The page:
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[02389] Exploring the excess of cloud condensation nuclei and rain suppression using a minimal 3D Boussinesq model with bulk cloud microphysics

  • Session Time & Room : 3C (Aug.23, 13:20-15:00) @D408
  • Type : Contributed Talk
  • Abstract : For many decades the hypothesis that an increase in air pollution could affect the rain formation processes has been discussed with theoretical, experimental, and numerical arguments. Several studies have shown that higher pollutant concentrations can inhibit, decrease or increase precipitation. Differences between results arise partly from the complexity of the problem, which requires the consideration of processes at multiple scales. This study aims to provide a very simple numerical model that satisfactorily represents the atmospheric dynamics and cloud microphysics to explore the effect of pollution on rain formation. We adapted and extended a previously existing three-dimensional minimal model consisting of five equations describing the atmospheric dynamics and implemented a simple bulk parametrization that represents the role of cloud condensation nuclei (CCN) 's role in cloud formation processes. To explore the effect of different CCN concentrations and distributions, we used two CCN profiles, one with a single accumulation layer and one with two layers, modifying their concentrations. Our results showed that polluted scenarios resulted in rain inhibition when a single CCN layer was initially present and rain increment when two layers were present. In low-polluted environments, both CCN initial profiles generated similar precipitation and showed similar dynamic patterns. In this talk, we will highlight the importance of the vertical distribution of CCN, not only concentration, on the formation of rain, its inhibition, or suppression. This is joint work with Olmo Guerrero Medina.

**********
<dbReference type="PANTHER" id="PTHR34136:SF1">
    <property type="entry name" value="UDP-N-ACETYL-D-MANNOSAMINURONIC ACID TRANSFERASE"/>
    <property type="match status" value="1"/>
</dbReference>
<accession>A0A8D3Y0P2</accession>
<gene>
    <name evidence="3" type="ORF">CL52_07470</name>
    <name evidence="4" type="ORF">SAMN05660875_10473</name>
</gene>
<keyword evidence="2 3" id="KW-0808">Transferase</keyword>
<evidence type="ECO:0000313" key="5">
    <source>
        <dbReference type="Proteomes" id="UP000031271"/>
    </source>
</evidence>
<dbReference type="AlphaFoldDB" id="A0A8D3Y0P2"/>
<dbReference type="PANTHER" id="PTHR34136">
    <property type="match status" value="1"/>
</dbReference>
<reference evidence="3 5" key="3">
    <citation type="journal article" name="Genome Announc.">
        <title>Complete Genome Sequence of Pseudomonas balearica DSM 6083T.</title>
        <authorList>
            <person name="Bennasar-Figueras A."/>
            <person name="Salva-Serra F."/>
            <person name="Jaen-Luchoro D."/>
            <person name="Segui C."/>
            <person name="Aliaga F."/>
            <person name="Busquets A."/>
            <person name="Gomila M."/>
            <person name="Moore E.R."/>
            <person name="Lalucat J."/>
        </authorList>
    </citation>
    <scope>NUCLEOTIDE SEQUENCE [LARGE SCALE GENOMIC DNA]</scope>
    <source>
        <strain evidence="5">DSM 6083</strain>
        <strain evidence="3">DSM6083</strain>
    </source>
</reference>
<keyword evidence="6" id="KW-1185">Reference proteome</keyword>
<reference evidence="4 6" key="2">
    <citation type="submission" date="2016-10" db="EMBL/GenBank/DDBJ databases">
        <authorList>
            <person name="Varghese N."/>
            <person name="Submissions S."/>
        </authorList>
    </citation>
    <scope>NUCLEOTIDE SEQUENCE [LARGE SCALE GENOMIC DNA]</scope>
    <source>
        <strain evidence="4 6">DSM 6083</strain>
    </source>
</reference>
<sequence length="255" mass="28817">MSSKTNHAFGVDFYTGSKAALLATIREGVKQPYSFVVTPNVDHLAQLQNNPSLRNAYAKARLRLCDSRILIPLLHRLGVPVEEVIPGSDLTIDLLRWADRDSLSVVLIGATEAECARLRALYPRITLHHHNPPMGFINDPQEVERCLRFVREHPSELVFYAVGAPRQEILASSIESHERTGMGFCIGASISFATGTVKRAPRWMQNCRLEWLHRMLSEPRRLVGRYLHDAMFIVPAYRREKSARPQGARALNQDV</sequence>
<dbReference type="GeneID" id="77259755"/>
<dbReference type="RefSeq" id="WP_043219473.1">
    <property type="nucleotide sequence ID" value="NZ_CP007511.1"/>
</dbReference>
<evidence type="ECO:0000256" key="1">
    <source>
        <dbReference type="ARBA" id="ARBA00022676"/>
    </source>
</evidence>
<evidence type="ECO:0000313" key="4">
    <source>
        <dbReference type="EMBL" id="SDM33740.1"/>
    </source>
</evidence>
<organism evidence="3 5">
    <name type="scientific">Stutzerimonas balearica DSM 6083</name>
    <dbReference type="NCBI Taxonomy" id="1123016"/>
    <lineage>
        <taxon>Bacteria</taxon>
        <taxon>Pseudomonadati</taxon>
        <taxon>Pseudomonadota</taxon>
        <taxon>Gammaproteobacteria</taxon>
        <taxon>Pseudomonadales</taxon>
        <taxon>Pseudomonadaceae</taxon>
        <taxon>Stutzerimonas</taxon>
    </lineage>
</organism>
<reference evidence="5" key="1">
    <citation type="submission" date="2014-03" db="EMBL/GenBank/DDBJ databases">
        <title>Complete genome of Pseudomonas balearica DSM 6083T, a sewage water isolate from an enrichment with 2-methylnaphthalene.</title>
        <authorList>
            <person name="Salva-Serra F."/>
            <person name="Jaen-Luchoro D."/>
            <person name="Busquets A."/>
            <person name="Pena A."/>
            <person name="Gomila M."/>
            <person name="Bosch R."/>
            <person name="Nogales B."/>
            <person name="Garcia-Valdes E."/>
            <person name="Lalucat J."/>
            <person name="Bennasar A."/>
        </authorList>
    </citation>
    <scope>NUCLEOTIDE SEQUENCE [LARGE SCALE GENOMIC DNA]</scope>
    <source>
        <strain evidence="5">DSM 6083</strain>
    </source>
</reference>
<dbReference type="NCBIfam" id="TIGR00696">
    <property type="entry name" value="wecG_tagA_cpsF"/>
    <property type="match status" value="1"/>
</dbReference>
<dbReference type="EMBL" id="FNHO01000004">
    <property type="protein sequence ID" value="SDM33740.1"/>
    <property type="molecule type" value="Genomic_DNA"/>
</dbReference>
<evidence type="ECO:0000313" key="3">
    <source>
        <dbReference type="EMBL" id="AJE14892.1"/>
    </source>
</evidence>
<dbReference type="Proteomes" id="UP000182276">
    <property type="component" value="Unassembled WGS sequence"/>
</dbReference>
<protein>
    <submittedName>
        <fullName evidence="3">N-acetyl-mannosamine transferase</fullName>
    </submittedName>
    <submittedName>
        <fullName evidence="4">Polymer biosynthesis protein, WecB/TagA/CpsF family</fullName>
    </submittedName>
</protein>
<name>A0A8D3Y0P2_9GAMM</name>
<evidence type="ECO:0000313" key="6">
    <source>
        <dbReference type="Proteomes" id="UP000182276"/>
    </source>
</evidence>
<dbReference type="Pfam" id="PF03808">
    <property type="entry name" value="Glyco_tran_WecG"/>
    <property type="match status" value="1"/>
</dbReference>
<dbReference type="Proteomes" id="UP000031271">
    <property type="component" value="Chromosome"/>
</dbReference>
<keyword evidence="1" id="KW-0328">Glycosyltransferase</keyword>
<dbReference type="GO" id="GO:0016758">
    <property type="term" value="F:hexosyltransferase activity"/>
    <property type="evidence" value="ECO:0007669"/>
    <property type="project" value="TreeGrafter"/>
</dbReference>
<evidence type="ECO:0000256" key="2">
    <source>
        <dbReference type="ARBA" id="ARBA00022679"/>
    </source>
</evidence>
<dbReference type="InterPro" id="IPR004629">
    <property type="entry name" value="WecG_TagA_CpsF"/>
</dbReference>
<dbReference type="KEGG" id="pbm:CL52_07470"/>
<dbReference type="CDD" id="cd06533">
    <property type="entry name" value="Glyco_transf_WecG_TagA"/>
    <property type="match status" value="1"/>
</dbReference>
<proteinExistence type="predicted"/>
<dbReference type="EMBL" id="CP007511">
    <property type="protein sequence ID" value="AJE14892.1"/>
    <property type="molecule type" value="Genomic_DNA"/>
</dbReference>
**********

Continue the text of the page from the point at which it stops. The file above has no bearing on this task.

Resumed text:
• Classification : 86A08, 35Q86
  • Format : Talk at Waseda University
  • Author(s) :
    • Gerardo Hernandez-Duenas (National Autonomous University of Mexico, Institute of Mathematicas)
    • Olmo Guerrero-Medina (University of California Davis)